Detroit spent the week in the grips of winter weather worthy of the arctic. Deadly, record-breaking cold laid siege to the city, keeping students at home for five straight days.
Under state law, districts can take six days off annually for snow, cold, or other hazards beyond their control. Districts can also ask the state to grant them three more snow days if conditions are serious enough. Any more than nine days, and the time must be made up during spring break or at the end of the year.
The Detroit Public Schools Community District has clocked six snow days already this year, including one on Jan. 23, potentially putting vacation time at risk for families.
All DPSCD schools and central office will be closed today. The weather and roads are too unpredictable to ensure student and staff safety.— Nikolai Vitti (@Dr_Vitti) January 23, 2019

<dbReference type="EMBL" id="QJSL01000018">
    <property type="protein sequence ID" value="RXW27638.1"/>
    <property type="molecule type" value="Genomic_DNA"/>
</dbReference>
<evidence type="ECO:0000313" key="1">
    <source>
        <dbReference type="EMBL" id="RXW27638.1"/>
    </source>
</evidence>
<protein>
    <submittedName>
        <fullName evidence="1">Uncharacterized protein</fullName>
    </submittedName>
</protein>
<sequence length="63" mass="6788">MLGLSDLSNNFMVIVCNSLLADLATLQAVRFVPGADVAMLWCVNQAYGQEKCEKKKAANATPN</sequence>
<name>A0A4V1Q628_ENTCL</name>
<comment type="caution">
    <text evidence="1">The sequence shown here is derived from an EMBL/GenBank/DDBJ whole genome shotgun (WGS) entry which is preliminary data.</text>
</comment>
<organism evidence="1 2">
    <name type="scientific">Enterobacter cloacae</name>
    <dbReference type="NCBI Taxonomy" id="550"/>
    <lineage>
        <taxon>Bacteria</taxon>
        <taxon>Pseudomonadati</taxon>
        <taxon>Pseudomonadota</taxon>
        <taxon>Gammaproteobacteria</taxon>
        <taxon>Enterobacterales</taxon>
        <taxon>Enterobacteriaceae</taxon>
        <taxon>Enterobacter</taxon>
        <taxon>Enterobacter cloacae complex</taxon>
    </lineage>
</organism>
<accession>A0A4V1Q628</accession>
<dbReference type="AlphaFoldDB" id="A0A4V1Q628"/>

That’s high for this early in the year, but it’s not uncommon for Michigan school districts to clock more than six snow days. Last year, 200 districts were granted additional snow days by the state.
The added time off is a major inconvenience for parents who rely on schools to feed their kids and keep them safe during the work day.
The district plans to apply for the extra three days, according to a spokeswoman. It appears likely that the request will be granted, especially because the cold prompted widespread school closings and Gov. Gretchen Whitmer declared a statewide emergency.
Assuming the request is granted, the district — and many other schools in the area — will have three more snow days to burn this winter before they have to make up time.
So students should get to stay home during spring break. At least for now.